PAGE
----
Hollywood Diversity: USC Study Reveals More of the Same
USC Annenberg's Media, Diversity & Social Change Initiative has found persistent underrepresentation of women, minorities and LGBT individuals in film since 2007.
You wouldn't be able to detect America's growing diversity by watching its movies.
Although 37 percent of the U.S. population is nonwhite, the percentage of nonwhite characters in Hollywood films has consistently stayed below 30 percent since 2007, according to a new study released Wednesday by USC Annenberg's Media, Diversity & Social Change Initiative.
The report examined the gender and race of both onscreen portrayals and behind-the-camera content creators of the top 100 highest-grossing films each year from 2007 through 2014 (excluding 2011), as well as the LGBT status of characters in 2014's top 100 movies. With a total sample size of 700 films and 30,835 characters, it's touted as the most comprehensive diversity analysis of recent popular film to date.
The researchers found that the frequency of gender, race and LGBT portrayals have not significantly changed over time. Specifically:
· Only 30.2 percent of characters across all 700 movies were female.
· Of the 21 female leads or co-leads in 2014, only three were of color. None were over the age of 45.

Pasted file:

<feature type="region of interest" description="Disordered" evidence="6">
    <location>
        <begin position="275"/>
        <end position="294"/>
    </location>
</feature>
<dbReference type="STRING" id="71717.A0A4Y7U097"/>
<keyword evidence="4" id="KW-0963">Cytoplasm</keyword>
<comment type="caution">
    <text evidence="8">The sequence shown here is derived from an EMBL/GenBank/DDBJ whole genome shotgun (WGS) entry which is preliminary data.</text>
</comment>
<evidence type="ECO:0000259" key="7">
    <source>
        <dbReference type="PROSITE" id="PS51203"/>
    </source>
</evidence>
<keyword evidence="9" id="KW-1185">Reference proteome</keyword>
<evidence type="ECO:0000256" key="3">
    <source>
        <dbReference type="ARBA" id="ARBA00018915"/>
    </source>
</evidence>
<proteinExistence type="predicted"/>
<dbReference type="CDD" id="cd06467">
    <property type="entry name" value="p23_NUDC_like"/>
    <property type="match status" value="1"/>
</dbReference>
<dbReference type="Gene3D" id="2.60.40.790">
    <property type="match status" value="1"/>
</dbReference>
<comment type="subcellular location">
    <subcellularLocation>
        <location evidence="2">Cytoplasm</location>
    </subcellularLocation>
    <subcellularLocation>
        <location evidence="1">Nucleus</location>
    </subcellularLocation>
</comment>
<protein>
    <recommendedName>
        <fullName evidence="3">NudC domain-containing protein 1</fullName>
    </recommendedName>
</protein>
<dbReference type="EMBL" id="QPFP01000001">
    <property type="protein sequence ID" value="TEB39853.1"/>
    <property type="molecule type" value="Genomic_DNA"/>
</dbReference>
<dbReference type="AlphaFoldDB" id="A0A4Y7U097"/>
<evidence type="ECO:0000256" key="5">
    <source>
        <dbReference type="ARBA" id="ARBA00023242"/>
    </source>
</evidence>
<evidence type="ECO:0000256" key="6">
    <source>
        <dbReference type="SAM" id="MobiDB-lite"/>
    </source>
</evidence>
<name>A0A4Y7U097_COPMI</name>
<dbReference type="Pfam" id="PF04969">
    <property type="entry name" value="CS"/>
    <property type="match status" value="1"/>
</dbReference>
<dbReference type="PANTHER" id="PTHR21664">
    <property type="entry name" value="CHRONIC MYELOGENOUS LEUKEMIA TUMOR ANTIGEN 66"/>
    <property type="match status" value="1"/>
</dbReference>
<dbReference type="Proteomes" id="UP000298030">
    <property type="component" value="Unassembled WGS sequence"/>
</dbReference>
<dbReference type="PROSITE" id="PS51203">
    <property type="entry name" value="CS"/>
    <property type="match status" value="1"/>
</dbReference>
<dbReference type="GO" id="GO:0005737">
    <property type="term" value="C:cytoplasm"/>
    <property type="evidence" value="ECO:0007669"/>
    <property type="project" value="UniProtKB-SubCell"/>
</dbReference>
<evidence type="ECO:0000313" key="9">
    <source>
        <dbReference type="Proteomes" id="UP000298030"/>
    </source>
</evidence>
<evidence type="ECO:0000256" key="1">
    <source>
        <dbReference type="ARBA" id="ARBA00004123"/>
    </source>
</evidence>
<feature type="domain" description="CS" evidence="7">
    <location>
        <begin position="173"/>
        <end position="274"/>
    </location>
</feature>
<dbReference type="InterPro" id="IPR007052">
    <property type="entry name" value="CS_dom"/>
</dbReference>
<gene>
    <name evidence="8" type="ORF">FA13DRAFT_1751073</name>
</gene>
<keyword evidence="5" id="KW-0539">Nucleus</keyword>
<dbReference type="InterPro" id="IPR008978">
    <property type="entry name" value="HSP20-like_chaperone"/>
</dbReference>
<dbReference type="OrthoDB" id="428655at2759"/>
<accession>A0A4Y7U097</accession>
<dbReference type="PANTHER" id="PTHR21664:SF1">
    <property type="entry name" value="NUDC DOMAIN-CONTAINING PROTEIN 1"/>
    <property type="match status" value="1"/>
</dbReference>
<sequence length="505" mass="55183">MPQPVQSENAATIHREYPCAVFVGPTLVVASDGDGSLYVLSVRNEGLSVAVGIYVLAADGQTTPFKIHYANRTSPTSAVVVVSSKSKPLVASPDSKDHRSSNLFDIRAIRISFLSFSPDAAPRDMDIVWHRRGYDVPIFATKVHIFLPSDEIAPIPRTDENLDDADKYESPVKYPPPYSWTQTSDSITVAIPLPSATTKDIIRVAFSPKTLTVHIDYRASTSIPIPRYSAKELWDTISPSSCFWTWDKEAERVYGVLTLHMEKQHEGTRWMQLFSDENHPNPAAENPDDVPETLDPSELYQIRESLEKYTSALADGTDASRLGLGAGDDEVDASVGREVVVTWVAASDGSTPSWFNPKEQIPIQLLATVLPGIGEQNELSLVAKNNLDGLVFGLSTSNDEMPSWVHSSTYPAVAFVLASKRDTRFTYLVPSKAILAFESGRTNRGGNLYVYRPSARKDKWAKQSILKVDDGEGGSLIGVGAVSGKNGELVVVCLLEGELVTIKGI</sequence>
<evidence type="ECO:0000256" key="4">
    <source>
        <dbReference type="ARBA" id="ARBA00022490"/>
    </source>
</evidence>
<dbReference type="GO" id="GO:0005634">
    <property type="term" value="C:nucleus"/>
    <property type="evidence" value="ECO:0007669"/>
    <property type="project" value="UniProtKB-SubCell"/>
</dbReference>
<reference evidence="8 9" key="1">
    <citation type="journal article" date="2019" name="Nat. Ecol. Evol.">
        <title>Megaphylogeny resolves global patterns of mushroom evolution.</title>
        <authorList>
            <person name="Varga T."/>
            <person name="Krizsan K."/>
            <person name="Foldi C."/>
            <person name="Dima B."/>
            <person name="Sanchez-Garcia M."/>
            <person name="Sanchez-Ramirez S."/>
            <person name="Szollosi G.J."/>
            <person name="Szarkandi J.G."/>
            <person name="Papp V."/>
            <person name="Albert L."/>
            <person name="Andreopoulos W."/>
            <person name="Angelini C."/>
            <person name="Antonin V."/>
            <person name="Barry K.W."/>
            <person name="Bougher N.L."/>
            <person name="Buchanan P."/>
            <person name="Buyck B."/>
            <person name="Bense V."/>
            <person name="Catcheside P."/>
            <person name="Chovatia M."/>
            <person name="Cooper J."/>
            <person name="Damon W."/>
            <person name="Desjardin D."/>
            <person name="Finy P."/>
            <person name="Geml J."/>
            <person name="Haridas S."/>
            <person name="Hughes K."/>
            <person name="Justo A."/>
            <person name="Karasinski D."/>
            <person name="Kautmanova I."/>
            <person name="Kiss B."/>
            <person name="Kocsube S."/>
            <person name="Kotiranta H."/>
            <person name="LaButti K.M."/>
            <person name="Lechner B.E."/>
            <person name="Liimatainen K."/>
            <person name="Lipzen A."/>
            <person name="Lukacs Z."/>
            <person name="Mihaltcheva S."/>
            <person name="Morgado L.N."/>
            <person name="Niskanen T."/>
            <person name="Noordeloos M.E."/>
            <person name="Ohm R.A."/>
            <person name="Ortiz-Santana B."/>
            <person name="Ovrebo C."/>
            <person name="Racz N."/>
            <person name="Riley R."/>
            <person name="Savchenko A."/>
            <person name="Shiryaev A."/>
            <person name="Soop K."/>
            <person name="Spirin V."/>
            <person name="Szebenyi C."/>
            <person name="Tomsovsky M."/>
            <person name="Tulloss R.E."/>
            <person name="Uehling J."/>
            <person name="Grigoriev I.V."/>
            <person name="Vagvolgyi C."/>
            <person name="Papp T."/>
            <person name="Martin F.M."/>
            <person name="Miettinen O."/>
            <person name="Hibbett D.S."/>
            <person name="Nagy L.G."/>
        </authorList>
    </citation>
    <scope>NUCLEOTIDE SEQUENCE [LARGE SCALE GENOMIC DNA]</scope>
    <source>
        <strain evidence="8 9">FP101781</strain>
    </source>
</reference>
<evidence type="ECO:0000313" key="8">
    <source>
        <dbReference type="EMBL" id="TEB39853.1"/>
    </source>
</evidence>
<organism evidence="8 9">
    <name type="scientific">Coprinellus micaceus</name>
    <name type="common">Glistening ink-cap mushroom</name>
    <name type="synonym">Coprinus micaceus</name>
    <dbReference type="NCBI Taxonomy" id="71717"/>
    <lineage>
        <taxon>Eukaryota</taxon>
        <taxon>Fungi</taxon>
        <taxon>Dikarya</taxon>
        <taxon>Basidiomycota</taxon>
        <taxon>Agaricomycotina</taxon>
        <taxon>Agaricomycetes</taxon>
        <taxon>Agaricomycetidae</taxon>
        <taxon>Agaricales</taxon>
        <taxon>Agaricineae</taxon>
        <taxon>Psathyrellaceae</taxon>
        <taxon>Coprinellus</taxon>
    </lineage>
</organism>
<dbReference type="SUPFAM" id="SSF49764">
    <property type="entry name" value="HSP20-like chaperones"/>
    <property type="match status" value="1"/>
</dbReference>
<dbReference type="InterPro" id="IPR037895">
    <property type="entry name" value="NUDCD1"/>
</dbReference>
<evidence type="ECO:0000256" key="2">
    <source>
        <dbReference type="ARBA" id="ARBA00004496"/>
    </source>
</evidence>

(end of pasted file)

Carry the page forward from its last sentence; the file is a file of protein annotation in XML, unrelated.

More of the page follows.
· In 2014, 12.5 percent of characters were black, 5.3 percent were Asian and 4.9 percent were Latino. These proportions have remained statistically consistent every year since 2007.
· More than 40 of 2014's top 100 grossing movies had no speaking characters of Asian descent. There were no black speaking characters in 17 movies.
· 3.5 percent of the American population now identifies as LGBT, but just 0.4 percent of 2014's movie characters were gay, lesbian or bisexual. There were no transgender characters.
Behind the camera, representation has stayed equally dismal. Of the 779 credited directors of the 700 most popular movies since 2007:
· 28 were women, 45 were black and 19 were Asian
· Last year's crop of directors featured just two women and four African-Americans. Only one (Ava DuVernay) was both.
The latter batch of findings is significant, according to the USC study, because the films made by diverse content creators tend to reflect greater onscreen diversity. For example, movies written by women included more female characters (34.8 percent, compared with 25.9 percent), and 7.8 percent more middle-aged female characters.
The difference was even more pronounced in race: movies with a black director featured casts that were more than 40 percent black, a proportion that dropped to 10.6 percent without an African-American at the helm.